On Friday, Elon Musk announced that he was suspending his $45 billion purchase from Twitter because he had only just discovered that some accounts on the site were fake.
But that’s not the strangest thing that has happened to the beleaguered social media platform this week. Because on Tuesday, perhaps in an effort to demonstrate their vision for the site, the current top executives released a Super Nintendo-esque browser game that sums up Twitter’s private policies.
The platform revealed Twitter Data Dash, which plays like a vintage side-scrolling platformer draped with a healthy dose of disinformation fear.
You control a blue-toned puppy named Data and must find five bones hidden in each of the game’s Day-Glo urban environments. (Sonic the hedgehog 2 was the analogy I kept coming back to while playing.) After you complete your goal, the level ends and Twitter blesses you with a distilled conversation piece of its ethical advice. Example: When I collected my first set of bones, a message popped up on the screen telling me to unsubscribe from Twitter’s targeted ads if I wanted to. The second time I was instructed on how to filter my DMs.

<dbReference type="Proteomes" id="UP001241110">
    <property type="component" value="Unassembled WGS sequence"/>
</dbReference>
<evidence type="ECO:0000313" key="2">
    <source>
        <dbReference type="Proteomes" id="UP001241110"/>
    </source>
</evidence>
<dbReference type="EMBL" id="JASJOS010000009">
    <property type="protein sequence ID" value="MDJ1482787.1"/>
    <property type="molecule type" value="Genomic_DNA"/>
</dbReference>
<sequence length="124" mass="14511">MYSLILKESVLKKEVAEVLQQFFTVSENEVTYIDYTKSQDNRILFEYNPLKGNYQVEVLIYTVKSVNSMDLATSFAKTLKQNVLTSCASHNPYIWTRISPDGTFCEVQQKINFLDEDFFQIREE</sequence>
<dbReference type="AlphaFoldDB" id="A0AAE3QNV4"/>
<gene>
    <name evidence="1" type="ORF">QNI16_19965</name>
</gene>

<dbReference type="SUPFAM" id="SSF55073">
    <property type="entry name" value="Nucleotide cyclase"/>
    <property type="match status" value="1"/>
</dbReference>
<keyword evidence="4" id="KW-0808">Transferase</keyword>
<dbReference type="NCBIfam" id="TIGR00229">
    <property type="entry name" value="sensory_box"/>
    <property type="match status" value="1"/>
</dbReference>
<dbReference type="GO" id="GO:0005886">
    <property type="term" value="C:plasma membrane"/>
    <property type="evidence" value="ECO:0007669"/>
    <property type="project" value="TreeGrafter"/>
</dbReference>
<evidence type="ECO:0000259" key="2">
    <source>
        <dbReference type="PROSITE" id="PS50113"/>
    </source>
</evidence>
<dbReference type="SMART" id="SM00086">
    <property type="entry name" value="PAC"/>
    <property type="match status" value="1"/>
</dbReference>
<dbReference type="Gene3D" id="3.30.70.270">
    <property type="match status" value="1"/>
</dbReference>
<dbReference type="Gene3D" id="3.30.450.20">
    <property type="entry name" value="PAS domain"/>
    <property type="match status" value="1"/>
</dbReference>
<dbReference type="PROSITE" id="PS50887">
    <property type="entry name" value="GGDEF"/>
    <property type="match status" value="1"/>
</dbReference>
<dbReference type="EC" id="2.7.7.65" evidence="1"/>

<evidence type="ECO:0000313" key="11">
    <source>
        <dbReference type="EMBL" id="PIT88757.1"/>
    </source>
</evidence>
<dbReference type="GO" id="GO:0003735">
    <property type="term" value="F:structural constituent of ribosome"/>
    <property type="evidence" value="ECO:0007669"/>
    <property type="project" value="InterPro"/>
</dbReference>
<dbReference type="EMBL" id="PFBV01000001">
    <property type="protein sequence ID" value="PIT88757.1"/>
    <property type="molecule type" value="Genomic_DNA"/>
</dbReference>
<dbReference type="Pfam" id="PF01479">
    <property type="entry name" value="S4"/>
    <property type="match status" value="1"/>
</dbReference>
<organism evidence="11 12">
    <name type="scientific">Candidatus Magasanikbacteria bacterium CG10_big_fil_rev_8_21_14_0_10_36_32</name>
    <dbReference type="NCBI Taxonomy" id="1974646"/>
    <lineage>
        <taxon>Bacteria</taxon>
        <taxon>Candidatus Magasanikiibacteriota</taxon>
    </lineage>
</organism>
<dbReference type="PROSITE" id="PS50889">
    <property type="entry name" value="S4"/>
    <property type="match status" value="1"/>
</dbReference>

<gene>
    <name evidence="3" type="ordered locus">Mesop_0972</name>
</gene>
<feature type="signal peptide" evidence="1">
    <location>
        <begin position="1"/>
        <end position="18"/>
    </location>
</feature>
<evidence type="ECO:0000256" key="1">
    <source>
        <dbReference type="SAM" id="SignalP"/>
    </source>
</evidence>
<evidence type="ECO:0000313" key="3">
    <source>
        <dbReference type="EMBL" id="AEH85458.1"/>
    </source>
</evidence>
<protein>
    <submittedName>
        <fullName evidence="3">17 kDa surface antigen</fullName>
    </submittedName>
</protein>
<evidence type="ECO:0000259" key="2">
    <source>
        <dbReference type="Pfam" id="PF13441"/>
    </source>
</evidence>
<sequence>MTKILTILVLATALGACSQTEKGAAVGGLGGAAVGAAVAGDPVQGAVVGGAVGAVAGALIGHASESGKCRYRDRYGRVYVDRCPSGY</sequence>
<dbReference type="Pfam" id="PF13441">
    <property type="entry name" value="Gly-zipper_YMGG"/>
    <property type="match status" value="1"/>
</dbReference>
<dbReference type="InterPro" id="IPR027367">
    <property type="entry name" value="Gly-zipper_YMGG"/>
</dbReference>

“If Twitter were really accurate at this level, you wouldn’t be roaming free in a city, dodging bad guys and collecting bones of somewhat dubious origin,” says tech site Gizmodo. “Instead, the bad guys are inevitable, and not only are they actively piling up on your poor Data pup and crushing his little lungs, but you, the player, have to live with the knowledge that Data will be smothered long after you finish the game.” leave.”
The main problem with Twitter Data Dash is that the game isn’t very fun. The controls are too floaty: right now the jump button is assigned to the up arrow, which is just crazy. If we have to gamify our private policy – if that’s the nightmare we have to go through – then I demand Elden Ring-esque precision. Right now, that’s the least Twitter can do.